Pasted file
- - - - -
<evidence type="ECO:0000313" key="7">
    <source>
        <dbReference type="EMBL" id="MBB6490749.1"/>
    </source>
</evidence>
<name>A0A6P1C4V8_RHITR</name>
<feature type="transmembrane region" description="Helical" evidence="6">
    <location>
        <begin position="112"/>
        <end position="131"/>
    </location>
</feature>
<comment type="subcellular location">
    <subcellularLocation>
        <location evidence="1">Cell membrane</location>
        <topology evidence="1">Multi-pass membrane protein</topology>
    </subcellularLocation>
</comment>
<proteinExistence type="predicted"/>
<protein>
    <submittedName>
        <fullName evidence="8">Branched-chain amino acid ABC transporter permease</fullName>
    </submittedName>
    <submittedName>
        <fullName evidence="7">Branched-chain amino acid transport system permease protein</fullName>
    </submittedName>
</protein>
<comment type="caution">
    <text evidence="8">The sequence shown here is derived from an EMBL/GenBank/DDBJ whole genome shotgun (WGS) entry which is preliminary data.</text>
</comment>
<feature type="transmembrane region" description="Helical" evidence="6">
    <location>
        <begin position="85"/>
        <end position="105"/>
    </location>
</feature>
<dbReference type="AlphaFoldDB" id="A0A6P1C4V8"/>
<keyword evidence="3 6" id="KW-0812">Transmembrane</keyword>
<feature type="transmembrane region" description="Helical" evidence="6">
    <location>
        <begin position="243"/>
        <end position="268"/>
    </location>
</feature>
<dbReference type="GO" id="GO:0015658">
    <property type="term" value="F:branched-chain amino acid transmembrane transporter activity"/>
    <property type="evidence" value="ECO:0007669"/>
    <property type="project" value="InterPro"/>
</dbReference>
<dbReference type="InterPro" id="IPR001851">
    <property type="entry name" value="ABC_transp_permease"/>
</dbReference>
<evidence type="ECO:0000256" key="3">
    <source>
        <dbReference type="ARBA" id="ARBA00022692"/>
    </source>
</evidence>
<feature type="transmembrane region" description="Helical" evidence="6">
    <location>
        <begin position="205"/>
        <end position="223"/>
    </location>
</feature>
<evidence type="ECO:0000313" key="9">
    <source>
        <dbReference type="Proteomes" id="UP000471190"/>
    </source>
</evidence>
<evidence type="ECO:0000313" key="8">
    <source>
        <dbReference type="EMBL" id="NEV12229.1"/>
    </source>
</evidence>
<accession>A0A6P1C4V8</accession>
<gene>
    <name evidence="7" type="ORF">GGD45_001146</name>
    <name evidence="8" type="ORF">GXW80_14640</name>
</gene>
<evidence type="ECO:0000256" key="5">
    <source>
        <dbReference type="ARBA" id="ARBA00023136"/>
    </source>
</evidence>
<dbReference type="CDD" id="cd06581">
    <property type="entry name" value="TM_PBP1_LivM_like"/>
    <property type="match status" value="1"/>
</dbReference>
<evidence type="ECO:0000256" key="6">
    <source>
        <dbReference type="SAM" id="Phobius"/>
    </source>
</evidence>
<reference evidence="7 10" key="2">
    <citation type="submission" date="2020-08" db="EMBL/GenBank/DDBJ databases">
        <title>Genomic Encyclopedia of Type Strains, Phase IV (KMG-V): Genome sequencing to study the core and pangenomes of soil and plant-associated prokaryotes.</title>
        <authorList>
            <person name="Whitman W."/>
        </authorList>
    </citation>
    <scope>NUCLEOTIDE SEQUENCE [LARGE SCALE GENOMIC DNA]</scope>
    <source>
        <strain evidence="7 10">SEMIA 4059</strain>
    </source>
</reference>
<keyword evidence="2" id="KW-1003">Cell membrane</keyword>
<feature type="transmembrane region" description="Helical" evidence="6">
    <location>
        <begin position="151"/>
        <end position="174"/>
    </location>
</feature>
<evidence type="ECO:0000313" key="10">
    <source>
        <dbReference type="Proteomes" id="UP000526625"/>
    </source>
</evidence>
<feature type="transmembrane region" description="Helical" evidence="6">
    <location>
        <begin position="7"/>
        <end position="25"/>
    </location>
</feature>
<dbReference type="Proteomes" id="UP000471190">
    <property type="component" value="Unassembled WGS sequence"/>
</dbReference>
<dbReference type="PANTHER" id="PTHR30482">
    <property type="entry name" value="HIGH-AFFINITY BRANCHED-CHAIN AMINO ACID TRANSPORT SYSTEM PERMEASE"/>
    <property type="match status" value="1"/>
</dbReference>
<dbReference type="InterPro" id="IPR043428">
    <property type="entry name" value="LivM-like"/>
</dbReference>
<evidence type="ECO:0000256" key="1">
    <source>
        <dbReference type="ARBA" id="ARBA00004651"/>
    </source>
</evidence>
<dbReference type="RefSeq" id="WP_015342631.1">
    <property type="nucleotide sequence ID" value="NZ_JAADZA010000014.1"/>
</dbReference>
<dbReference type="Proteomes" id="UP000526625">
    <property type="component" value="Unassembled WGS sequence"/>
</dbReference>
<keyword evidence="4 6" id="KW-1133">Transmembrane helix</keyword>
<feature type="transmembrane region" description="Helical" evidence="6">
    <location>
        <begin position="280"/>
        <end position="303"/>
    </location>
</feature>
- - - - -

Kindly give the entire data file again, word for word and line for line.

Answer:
<evidence type="ECO:0000313" key="7">
    <source>
        <dbReference type="EMBL" id="MBB6490749.1"/>
    </source>
</evidence>
<name>A0A6P1C4V8_RHITR</name>
<feature type="transmembrane region" description="Helical" evidence="6">
    <location>
        <begin position="112"/>
        <end position="131"/>
    </location>
</feature>
<comment type="subcellular location">
    <subcellularLocation>
        <location evidence="1">Cell membrane</location>
        <topology evidence="1">Multi-pass membrane protein</topology>
    </subcellularLocation>
</comment>
<proteinExistence type="predicted"/>
<protein>
    <submittedName>
        <fullName evidence="8">Branched-chain amino acid ABC transporter permease</fullName>
    </submittedName>
    <submittedName>
        <fullName evidence="7">Branched-chain amino acid transport system permease protein</fullName>
    </submittedName>
</protein>
<comment type="caution">
    <text evidence="8">The sequence shown here is derived from an EMBL/GenBank/DDBJ whole genome shotgun (WGS) entry which is preliminary data.</text>
</comment>
<feature type="transmembrane region" description="Helical" evidence="6">
    <location>
        <begin position="85"/>
        <end position="105"/>
    </location>
</feature>
<dbReference type="AlphaFoldDB" id="A0A6P1C4V8"/>
<keyword evidence="3 6" id="KW-0812">Transmembrane</keyword>
<feature type="transmembrane region" description="Helical" evidence="6">
    <location>
        <begin position="243"/>
        <end position="268"/>
    </location>
</feature>
<dbReference type="GO" id="GO:0015658">
    <property type="term" value="F:branched-chain amino acid transmembrane transporter activity"/>
    <property type="evidence" value="ECO:0007669"/>
    <property type="project" value="InterPro"/>
</dbReference>
<dbReference type="InterPro" id="IPR001851">
    <property type="entry name" value="ABC_transp_permease"/>
</dbReference>
<evidence type="ECO:0000256" key="3">
    <source>
        <dbReference type="ARBA" id="ARBA00022692"/>
    </source>
</evidence>
<feature type="transmembrane region" description="Helical" evidence="6">
    <location>
        <begin position="205"/>
        <end position="223"/>
    </location>
</feature>
<evidence type="ECO:0000313" key="9">
    <source>
        <dbReference type="Proteomes" id="UP000471190"/>
    </source>
</evidence>
<evidence type="ECO:0000313" key="8">
    <source>
        <dbReference type="EMBL" id="NEV12229.1"/>
    </source>
</evidence>
<accession>A0A6P1C4V8</accession>
<gene>
    <name evidence="7" type="ORF">GGD45_001146</name>
    <name evidence="8" type="ORF">GXW80_14640</name>
</gene>
<evidence type="ECO:0000256" key="5">
    <source>
        <dbReference type="ARBA" id="ARBA00023136"/>
    </source>
</evidence>
<dbReference type="CDD" id="cd06581">
    <property type="entry name" value="TM_PBP1_LivM_like"/>
    <property type="match status" value="1"/>
</dbReference>
<evidence type="ECO:0000256" key="6">
    <source>
        <dbReference type="SAM" id="Phobius"/>
    </source>
</evidence>
<reference evidence="7 10" key="2">
    <citation type="submission" date="2020-08" db="EMBL/GenBank/DDBJ databases">
        <title>Genomic Encyclopedia of Type Strains, Phase IV (KMG-V): Genome sequencing to study the core and pangenomes of soil and plant-associated prokaryotes.</title>
        <authorList>
            <person name="Whitman W."/>
        </authorList>
    </citation>
    <scope>NUCLEOTIDE SEQUENCE [LARGE SCALE GENOMIC DNA]</scope>
    <source>
        <strain evidence="7 10">SEMIA 4059</strain>
    </source>
</reference>
<keyword evidence="2" id="KW-1003">Cell membrane</keyword>
<feature type="transmembrane region" description="Helical" evidence="6">
    <location>
        <begin position="151"/>
        <end position="174"/>
    </location>
</feature>
<evidence type="ECO:0000313" key="10">
    <source>
        <dbReference type="Proteomes" id="UP000526625"/>
    </source>
</evidence>
<feature type="transmembrane region" description="Helical" evidence="6">
    <location>
        <begin position="7"/>
        <end position="25"/>
    </location>
</feature>
<dbReference type="Proteomes" id="UP000471190">
    <property type="component" value="Unassembled WGS sequence"/>
</dbReference>
<dbReference type="PANTHER" id="PTHR30482">
    <property type="entry name" value="HIGH-AFFINITY BRANCHED-CHAIN AMINO ACID TRANSPORT SYSTEM PERMEASE"/>
    <property type="match status" value="1"/>
</dbReference>
<dbReference type="InterPro" id="IPR043428">
    <property type="entry name" value="LivM-like"/>
</dbReference>
<evidence type="ECO:0000256" key="1">
    <source>
        <dbReference type="ARBA" id="ARBA00004651"/>
    </source>
</evidence>
<dbReference type="RefSeq" id="WP_015342631.1">
    <property type="nucleotide sequence ID" value="NZ_JAADZA010000014.1"/>
</dbReference>
<dbReference type="Proteomes" id="UP000526625">
    <property type="component" value="Unassembled WGS sequence"/>
</dbReference>
<keyword evidence="4 6" id="KW-1133">Transmembrane helix</keyword>
<feature type="transmembrane region" description="Helical" evidence="6">
    <location>
        <begin position="280"/>
        <end position="303"/>
    </location>
</feature>